A JUUL smoker is injured by vaping, then experiences a conversion and will never use the e-cig again. A modern-day story of the sinner redeemed. If only the story was true, and not a series of half-truths wrapped in righteous indignation.
It began with the Daily Mail in the UK reporting on a lead from Instagram of a Florida teen whose lung collapsed from vaping. What a great story in this media environment, if only it were true. The teen reports that the toxic chemicals in JUUL caused his lung to collapse.
A moment of medicine
The lung resides within a “wrapper” called the pleura that eases the movement of the lung against the chest wall and maintains a negative pressure to help keep the lung expanded. When the air gets inside this wrapper, between the chest wall and the lung, it can cause the lung to collapse – pneumothorax is the medical term. Air can get into the pleura in two ways, through external trauma, e.g. stabbing or a fracture of your rib or through the lung itself when a bleb (a small “bubble” or area of lung tissue that has lost its supporting components) ruptures allowing the free flow of air from the lung into the pleura.
Spontaneous pneumothorax is caused by blebs and is most often experience by --- wait for it, young men, say late teens early twenties. So, the most likely cause of the young man’s collapsed lung was not toxic chemicals but a bleb. But a repentant JUUL smoker with an injury is too tempting to ignore even if the science is a bit off.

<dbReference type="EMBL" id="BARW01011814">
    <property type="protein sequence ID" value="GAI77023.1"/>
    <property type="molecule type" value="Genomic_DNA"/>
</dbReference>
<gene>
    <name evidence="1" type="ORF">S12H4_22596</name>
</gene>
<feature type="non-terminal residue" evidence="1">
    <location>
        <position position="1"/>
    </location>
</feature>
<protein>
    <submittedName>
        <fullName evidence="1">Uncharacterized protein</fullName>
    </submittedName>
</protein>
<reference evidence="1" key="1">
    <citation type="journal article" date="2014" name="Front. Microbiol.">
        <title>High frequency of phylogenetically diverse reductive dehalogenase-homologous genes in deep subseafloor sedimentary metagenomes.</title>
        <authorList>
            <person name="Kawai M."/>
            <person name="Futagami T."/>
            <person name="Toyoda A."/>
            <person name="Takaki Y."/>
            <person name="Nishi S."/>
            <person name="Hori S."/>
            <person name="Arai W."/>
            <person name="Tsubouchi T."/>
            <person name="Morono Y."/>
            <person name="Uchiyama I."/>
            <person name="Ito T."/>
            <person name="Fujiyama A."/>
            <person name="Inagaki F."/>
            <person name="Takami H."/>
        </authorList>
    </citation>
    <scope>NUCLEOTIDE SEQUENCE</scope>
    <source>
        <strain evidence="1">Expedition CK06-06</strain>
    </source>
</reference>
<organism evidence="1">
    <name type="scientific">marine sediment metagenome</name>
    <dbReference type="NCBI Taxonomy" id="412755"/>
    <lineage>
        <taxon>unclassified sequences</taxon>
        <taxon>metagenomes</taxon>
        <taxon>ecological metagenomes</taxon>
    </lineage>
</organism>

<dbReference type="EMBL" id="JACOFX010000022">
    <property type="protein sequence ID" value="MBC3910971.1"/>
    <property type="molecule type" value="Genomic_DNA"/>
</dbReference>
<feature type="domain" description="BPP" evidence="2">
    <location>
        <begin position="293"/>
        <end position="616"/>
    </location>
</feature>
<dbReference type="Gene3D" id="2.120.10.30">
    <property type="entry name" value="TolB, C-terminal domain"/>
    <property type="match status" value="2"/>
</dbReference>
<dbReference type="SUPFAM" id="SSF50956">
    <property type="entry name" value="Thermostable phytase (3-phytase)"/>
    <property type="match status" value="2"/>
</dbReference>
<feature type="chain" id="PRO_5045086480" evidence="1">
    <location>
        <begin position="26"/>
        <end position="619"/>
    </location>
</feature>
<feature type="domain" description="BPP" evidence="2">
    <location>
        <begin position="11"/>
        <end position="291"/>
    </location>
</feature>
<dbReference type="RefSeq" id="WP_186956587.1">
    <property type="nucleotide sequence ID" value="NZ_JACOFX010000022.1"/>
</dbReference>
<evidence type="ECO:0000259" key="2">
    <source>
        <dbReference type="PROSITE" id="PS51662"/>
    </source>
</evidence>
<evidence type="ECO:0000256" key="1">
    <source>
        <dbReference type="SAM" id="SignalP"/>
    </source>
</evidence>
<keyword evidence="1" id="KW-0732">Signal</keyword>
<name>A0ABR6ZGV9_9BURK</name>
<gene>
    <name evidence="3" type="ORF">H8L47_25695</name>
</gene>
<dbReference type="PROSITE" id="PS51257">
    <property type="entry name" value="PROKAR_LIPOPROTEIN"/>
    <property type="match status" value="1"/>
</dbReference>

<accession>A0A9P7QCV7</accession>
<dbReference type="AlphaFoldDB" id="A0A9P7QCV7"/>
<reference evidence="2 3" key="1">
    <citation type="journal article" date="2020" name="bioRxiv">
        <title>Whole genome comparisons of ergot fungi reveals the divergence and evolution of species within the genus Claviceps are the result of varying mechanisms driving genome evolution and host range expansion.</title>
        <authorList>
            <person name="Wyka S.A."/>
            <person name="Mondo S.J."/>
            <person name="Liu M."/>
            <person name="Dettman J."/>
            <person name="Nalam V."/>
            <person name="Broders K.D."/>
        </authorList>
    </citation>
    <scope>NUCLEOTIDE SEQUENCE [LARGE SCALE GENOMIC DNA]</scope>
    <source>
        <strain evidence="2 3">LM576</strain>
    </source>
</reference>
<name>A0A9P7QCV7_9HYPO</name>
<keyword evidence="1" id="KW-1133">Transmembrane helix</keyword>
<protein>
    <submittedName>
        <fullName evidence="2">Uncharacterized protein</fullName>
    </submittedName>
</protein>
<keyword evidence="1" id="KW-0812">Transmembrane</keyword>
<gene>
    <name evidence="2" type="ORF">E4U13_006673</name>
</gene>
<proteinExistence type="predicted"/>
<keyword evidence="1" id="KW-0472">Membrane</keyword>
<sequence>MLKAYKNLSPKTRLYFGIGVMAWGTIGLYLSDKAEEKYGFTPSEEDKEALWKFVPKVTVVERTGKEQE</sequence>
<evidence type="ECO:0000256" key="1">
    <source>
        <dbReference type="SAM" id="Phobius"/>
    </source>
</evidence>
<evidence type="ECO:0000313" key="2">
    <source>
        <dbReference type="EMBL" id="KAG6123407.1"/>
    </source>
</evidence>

The breathlessness of the Daily Mail’s coverage continues,
“Chance has been vaping mint pods - the last flavored form that the Food and Drug Administration (FDA) has allowed the company to market.
A recent Yale University study found that the chemicals that give Juul pods their flavors combine when heated to create toxic chemicals that aren't disclosed on their labels.”
Here is one of the true, true, and unrelated moments that form a cornerstone to fake news. The second statement about the Yale study found their concern was over acetals found in one flavor of Juul, Cream Brulee (why someone would want to inhale the taste of a dessert is beyond me) – it is the half-truths that are most misleading.
The Daily Mail’s article was, in turn, picked up, repackaged and appeared on AOL in a slightly less breathless form although the misinformation continues to spread. None of the pictures of the injured lung, I assume they carry copyright, but still the unfounded claim that Juul and its toxins caused the lung to collapse.
Concerning JUUL, for smokers, it is a better alternative than continuing to smoke but is not as good as stopping. It makes no sense to inhale combustion products whether that combustion is from an open flame or an electronic glow plug. We have no data on JUUL’s short or long-term effects, although as I have just said, inhaling combustion products is not in our best interest, ask firefighters. In the meantime, stories like this provide more “bread and circus,” distracting us from more substantial issues and letting us vent.